Helpful Answer (0)
Report

I beg to differ about causing dementia. Alcoholism and drugs can be caused by depression and stress. Alcoholism and drugs can hasten or worsen dementia. So by not being patient or respectful of someone who is dependent on your care, you could cause their depression and a spiraling dementia. I suspect this in my own family but live too far away to help at the moment. Of course I could be wrong, so don't want to accuse someone if they are indeed doing the right thing, so the confusion and guilt is daunting.
Helpful Answer (0)
Report

Thank you everyone. I've met with lawyers. I've agreed to stay "on" for the FIL until he recieves the "all clear" from the heart surgeon with future stop date if he comes out with complications.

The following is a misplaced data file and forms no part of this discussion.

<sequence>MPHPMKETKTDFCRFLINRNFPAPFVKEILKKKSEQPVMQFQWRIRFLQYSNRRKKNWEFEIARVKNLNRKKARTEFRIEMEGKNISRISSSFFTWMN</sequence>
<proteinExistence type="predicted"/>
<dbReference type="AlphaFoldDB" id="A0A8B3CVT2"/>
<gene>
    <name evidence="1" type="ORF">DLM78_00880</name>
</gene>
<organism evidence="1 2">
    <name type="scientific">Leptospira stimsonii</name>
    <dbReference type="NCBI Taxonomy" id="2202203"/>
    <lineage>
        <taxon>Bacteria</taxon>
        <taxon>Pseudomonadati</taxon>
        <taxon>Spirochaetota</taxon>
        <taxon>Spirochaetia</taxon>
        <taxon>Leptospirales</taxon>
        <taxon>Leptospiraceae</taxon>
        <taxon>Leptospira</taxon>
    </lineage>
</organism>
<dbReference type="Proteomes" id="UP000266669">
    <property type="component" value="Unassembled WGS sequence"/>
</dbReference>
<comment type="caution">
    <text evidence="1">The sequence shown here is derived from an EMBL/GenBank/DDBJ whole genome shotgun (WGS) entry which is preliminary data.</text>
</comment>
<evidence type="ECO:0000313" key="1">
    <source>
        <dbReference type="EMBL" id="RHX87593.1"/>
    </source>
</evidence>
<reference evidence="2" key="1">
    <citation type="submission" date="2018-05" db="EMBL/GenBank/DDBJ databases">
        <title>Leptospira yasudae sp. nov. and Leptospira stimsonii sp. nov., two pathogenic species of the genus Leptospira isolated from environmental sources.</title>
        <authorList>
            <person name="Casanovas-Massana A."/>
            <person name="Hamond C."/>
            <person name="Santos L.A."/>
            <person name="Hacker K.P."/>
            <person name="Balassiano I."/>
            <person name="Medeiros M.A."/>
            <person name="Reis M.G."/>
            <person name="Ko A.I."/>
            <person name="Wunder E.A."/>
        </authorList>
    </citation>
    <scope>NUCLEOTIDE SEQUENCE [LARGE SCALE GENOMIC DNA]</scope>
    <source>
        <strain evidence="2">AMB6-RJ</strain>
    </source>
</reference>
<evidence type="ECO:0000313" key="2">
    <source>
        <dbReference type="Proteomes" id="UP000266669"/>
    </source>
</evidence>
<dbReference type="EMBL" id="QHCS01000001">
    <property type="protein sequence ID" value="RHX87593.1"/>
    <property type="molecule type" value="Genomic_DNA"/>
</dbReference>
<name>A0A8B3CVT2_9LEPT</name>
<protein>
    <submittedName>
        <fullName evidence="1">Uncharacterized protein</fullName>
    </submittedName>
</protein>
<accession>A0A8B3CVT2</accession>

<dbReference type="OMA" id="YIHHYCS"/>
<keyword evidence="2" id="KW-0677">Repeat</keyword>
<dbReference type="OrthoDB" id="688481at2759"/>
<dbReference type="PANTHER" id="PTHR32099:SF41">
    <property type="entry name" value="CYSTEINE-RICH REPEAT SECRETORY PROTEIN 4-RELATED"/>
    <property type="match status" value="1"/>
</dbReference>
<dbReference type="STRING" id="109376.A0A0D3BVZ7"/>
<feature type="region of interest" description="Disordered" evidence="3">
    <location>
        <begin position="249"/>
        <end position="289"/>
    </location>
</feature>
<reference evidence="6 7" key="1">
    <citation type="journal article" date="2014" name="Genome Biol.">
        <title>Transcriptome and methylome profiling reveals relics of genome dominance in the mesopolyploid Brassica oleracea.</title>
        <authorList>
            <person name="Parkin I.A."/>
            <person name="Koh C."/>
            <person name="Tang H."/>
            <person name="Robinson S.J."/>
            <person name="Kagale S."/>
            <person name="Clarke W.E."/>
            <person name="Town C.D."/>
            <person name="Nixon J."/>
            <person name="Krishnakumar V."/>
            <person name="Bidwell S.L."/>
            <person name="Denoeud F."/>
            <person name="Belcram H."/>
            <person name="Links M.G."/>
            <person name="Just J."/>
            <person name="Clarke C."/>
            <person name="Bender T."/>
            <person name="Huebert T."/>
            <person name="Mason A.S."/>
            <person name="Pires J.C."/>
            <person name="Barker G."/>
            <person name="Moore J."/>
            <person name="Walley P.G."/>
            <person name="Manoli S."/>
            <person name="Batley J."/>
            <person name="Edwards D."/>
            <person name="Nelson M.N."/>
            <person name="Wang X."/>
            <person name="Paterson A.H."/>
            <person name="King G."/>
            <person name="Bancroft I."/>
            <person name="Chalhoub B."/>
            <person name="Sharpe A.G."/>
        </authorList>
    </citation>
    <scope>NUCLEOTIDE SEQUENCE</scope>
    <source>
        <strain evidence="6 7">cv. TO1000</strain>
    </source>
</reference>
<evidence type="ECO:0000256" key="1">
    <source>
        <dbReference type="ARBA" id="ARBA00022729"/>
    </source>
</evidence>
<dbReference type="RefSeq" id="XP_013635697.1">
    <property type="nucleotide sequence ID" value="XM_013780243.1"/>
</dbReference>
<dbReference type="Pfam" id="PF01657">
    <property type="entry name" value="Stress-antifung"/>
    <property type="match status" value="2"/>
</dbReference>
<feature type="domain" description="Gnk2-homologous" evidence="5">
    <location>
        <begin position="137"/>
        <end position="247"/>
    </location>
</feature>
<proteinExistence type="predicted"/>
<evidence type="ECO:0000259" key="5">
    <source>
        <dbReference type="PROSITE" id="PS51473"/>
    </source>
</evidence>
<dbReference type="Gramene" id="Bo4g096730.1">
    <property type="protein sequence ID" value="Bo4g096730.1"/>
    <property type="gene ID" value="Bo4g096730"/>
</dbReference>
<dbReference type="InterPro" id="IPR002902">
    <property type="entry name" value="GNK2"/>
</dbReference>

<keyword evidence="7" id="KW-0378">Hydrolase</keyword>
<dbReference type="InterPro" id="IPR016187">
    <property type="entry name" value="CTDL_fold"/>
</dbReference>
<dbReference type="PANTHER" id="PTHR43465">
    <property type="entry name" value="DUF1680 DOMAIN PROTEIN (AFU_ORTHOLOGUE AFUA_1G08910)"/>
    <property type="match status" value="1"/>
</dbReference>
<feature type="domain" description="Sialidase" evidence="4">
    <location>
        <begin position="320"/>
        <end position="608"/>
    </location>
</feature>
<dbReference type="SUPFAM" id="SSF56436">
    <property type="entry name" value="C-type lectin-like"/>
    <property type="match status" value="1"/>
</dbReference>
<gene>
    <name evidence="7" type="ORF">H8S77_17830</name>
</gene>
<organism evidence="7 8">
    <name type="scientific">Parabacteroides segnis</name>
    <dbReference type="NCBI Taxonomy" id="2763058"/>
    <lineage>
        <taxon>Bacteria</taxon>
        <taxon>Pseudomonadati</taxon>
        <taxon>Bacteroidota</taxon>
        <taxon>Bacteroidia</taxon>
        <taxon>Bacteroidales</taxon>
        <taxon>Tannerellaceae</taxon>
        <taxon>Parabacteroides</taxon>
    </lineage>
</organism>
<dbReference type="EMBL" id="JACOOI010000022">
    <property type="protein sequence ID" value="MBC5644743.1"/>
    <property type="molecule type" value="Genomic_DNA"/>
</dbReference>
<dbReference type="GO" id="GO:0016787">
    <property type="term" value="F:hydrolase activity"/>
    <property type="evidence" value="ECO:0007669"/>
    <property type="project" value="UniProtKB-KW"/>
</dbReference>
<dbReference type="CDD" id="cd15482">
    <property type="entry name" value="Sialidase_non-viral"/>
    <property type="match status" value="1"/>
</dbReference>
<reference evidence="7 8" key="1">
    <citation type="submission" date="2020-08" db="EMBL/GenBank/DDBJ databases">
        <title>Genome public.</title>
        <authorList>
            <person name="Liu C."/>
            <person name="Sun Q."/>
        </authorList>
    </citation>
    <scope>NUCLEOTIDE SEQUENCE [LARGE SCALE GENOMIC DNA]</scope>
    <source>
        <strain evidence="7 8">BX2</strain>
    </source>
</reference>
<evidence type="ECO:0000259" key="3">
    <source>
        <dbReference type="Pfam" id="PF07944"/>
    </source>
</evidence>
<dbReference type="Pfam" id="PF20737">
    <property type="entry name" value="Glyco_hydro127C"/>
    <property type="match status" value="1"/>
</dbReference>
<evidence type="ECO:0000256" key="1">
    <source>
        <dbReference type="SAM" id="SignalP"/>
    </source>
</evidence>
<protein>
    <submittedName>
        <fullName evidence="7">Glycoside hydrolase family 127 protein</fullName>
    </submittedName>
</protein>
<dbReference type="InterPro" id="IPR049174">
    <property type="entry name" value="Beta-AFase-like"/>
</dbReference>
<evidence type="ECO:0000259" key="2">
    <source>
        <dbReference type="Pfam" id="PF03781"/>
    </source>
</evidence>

Helpful Answer (0)
Report

Ferris you are amazing with your knowledge! I would still go see the attorney because although Ferris spelled it out for you, you now need to have it signed, sealed and delivered.

As far as I am concerned anyone who refuses to go to an informational class on dementia and Alzheimer's when their loved one has it, should be whipped with a wet noodle. Really???? They need the information and from now on if they act up I would tell them to shut up if they are so lax that they refuse to seek the simple knowledge they need to understand the disease.

I do have to say that the doctor at USC did tell us that he felt that my mother had brought her dementia on herself. He felt that she had locked herself away after my father's death which led her right into dementia. He is a Neurologist and specialist in Alzheimer's.